I might not have made the assertion of the above paragraph in public until a few hours ago. Fortunately, I’m late in writing this piece. Consequently, in the October 19, 2007 LATimes I saw Graham Fuller’s “The ally that isn’t”. In this piece, Fuller, a long time Turcophile, who evidently has a book about Turkey due out in December, contends that Turkey’s and America’s interests are fundamentally at odds with one another. While the specifics of what he contends may be equally worrisome for Armenia’s, the fact that Fuller actually has something other than good things to say about Turkey signals to me a shift in the winds. If that’s not enough to convince you, on October 13, the LATimes ran an obituary of Mehmed Uzun, a Kurd, persecuted by Turkey because he stood up for Kurdish language rights.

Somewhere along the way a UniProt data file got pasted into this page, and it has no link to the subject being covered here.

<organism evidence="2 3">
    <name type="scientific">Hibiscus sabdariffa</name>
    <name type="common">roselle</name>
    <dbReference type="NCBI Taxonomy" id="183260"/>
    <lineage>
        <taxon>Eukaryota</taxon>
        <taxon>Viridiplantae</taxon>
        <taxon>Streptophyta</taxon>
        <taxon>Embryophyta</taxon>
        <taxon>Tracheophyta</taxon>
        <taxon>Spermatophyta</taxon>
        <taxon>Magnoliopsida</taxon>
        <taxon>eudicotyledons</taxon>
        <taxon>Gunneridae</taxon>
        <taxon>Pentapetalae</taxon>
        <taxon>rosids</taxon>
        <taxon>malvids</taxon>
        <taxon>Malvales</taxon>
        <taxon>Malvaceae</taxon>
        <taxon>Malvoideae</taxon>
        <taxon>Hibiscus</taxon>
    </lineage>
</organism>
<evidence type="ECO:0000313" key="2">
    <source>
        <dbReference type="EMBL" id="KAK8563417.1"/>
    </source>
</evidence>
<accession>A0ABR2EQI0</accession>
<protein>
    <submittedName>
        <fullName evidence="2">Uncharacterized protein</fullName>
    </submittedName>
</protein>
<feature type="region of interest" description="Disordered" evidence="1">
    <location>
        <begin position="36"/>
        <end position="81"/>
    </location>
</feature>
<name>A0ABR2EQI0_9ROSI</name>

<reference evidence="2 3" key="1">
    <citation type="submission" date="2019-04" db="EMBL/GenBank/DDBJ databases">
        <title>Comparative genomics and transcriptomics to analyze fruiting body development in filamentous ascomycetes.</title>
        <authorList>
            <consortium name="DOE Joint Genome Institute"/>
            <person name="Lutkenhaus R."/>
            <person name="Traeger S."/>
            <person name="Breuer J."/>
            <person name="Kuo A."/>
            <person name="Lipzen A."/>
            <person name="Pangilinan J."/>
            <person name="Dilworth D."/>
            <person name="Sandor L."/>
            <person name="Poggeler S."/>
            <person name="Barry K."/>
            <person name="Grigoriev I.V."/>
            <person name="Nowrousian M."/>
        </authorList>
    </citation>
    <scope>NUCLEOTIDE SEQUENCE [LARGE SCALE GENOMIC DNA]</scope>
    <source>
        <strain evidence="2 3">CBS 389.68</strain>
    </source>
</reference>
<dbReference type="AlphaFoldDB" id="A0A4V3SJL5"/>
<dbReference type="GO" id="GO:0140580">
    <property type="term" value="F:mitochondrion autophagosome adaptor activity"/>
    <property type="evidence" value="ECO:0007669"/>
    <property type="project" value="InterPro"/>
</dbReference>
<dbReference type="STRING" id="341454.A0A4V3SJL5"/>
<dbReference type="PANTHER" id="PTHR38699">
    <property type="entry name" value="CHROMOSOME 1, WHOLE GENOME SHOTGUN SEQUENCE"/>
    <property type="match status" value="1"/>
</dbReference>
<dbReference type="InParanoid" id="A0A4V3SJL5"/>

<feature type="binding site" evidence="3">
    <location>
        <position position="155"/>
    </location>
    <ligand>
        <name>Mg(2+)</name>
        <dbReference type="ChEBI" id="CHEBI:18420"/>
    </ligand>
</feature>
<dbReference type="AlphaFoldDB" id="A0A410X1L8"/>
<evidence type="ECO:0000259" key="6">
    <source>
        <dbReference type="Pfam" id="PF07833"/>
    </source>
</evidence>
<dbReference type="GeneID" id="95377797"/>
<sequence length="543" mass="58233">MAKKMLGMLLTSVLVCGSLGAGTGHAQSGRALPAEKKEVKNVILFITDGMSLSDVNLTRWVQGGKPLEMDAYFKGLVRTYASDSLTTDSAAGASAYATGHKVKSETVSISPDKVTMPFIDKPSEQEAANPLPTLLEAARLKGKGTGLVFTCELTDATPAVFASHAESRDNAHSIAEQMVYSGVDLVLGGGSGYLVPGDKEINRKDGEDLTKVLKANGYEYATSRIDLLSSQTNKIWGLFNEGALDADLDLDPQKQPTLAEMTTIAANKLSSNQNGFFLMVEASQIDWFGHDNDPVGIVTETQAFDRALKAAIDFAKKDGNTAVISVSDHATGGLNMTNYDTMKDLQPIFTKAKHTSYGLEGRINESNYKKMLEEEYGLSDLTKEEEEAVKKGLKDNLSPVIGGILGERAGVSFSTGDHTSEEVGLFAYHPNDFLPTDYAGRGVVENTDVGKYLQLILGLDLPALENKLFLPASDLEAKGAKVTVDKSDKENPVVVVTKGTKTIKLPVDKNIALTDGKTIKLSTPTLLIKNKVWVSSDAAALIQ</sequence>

We’re close. It’s not so much the resolution but the level of public discourse raised by it, the brewing awareness of the Genocide in Turkey, and the geopolitical realities of our homeland’s region. We must keep fighting this battle. Make the argumen’s in the paragraphs above to your Representative, especially the ones two paragraphs above. Explain how it is an expression of American values to pass this bill. Even more important, get your friends and relatives, especially non-Armenia’s, who live in districts with scant or no Armenian population, to contact their members of Congress and advocate passage of 106. Perhaps for the first time, passage of the resolution has immediate salience to our long-term goals. Let’s do it– get on the phone and fire up your keyboard!